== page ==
Now this is not a very cheerful prospect and when I was made aware of it, I felt rather down in the mouth for a day or two; I had believed previously, that in a year or so, the tumor would wear itself out – and trouble me no more and it was the toughest dose I have ever had to swallow to learn that in this hope I was so utterly mistaken.

 

  However, as what canšt be helped must be endured, and as one can become reconciled to almost any thing, I have got back my usual spirits again, and am, most of the time, inclined to think that the Doctor is mistaken.

 

  What Becky suspects, I donšt know; neither the Doctor nor I have told her as above.  I would tell her all, if she could bear ill news better than she does, but it is best that she continue to hope for a cure, and not have me always present to her imagination, hobbling about on a cork leg of the latest pattern, or in a still worse condition.

 

  Nor do I think it well to distress Mr. Krug with such tidings – as were he aware thereof, he would at once abandon all idea of my ever coming home, or Becky either.  I suppose he takes much comfort in expecting to see his only daughter once more, and I do not wish to disturb him in this expectation – althoš I see no prospect of its being realized –at least for the present.

 

  Therefore please keep this information among yourselves and in writing to Miss Lane you can mention my desire not to have it known out of the family. 

 

  I would not have alluded to the probability of losing my leg, in my letter to Mr. Buchanan, but for the fact that I thought it advisable to interest his feelings, if possible, & having such available capital on hand for that purpose would be wasting ammunition not to use it.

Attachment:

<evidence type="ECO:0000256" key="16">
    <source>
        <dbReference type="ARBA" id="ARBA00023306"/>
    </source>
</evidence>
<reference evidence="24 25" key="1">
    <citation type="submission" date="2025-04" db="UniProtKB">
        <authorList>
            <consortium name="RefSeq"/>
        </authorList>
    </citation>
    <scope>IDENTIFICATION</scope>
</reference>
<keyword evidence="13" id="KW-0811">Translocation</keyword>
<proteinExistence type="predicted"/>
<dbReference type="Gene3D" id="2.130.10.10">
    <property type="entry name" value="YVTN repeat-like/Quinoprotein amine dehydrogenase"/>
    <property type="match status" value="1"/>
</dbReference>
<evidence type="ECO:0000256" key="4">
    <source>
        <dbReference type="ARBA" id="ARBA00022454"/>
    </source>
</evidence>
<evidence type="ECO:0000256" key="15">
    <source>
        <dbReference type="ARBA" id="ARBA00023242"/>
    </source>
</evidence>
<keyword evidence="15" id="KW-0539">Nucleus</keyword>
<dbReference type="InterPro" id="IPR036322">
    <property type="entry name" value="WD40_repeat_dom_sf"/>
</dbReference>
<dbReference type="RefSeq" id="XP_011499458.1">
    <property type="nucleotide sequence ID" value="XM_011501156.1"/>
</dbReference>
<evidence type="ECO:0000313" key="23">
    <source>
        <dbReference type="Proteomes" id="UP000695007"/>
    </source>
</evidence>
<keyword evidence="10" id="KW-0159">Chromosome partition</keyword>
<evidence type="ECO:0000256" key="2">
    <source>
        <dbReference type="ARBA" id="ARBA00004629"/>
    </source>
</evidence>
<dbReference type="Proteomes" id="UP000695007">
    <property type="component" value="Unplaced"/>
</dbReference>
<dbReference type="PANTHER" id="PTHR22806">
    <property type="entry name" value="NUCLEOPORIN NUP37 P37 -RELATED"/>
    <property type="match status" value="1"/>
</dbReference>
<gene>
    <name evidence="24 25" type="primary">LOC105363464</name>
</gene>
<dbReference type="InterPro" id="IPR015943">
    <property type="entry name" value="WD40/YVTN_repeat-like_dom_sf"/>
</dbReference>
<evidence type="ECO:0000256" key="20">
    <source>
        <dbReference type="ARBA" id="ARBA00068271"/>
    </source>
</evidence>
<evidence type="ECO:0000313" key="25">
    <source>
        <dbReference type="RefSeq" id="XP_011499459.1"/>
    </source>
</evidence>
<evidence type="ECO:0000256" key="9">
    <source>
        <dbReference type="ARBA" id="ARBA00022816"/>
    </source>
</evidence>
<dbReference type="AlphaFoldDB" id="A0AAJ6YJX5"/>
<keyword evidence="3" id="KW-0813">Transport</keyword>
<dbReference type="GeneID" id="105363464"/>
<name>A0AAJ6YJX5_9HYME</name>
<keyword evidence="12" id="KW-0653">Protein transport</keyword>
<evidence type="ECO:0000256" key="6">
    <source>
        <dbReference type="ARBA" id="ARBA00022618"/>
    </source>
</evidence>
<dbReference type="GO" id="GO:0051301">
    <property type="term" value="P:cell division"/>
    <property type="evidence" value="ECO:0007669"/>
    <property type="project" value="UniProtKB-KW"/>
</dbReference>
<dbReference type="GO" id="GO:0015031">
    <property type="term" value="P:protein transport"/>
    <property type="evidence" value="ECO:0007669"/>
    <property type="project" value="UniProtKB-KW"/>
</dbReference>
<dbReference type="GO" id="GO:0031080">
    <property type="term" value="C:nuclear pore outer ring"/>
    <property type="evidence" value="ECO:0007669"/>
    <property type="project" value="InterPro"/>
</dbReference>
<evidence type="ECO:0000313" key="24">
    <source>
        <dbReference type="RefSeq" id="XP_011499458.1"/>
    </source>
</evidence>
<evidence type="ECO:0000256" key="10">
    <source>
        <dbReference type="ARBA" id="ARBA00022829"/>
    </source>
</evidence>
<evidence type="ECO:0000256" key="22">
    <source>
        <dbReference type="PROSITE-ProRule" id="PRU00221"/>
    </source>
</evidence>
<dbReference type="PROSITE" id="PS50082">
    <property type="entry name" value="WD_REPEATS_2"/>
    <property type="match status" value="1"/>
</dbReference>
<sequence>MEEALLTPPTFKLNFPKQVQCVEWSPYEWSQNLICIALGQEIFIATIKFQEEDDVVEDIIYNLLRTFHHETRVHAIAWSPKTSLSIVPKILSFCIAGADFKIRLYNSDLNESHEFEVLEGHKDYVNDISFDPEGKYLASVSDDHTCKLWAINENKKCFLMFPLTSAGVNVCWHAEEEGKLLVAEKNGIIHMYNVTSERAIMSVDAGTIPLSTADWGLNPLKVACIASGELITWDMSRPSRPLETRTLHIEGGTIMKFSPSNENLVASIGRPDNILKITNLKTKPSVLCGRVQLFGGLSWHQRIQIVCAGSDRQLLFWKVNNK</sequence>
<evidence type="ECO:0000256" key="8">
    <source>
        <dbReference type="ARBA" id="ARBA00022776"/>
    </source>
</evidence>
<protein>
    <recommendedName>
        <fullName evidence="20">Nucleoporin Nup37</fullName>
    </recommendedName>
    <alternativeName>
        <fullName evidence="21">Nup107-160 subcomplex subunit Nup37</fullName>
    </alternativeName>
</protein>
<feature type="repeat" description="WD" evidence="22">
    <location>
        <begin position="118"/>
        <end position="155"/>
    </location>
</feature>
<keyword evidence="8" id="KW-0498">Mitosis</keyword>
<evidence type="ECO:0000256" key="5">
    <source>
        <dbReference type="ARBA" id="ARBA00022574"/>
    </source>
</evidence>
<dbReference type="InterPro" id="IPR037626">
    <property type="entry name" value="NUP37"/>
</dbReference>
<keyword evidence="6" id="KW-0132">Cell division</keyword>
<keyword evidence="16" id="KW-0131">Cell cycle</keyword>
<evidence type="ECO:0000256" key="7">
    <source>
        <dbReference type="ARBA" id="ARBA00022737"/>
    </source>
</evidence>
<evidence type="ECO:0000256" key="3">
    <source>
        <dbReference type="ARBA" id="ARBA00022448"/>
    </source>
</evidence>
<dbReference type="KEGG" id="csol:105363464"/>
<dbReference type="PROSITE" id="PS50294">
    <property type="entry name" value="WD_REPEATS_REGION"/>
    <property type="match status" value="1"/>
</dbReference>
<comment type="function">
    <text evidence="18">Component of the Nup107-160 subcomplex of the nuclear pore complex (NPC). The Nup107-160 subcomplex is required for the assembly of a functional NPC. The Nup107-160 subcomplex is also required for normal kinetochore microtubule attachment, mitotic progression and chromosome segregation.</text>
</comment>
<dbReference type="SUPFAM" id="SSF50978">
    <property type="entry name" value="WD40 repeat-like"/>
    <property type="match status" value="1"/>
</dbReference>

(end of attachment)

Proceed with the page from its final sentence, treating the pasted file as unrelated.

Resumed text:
I am much gratified to know of your proposal to send me a token of remembrance, to come from all of you; whatever it may be it will be very welcome and most sincerely valued and appreciated.  Jimšs feelings & offer on the occasion, touch me somewhat.  I wish I could say to him that much as I have suffered mentally on account of my leg, I have really been more intensely distressed by his unaccountable behavior in relation to the Estate.  Have you all given up the matter or is there any prospect of a settlement?

 

  Becky is writing you by this mail – I shall try and keep this letter and enclosure from her eyes – if possible, but may fail, in despite of all precautions.

 

  With much love to you all, and in the hope that time will prove the Doctor to have been in Error as to my l – e – g, and that I may survive on two sound pins, to convince him thereof.

 

                                                                        I am, ever affectionately

                                                                                    Your brother

                                                                                                William

 

Miss E Reynolds

And sisters

1829 Spruce St

Philadelphia

 

I am writing to will in a cover to Dr. Gilliam as Beckie is not to know this sad state of affairs.

                                                            E.R.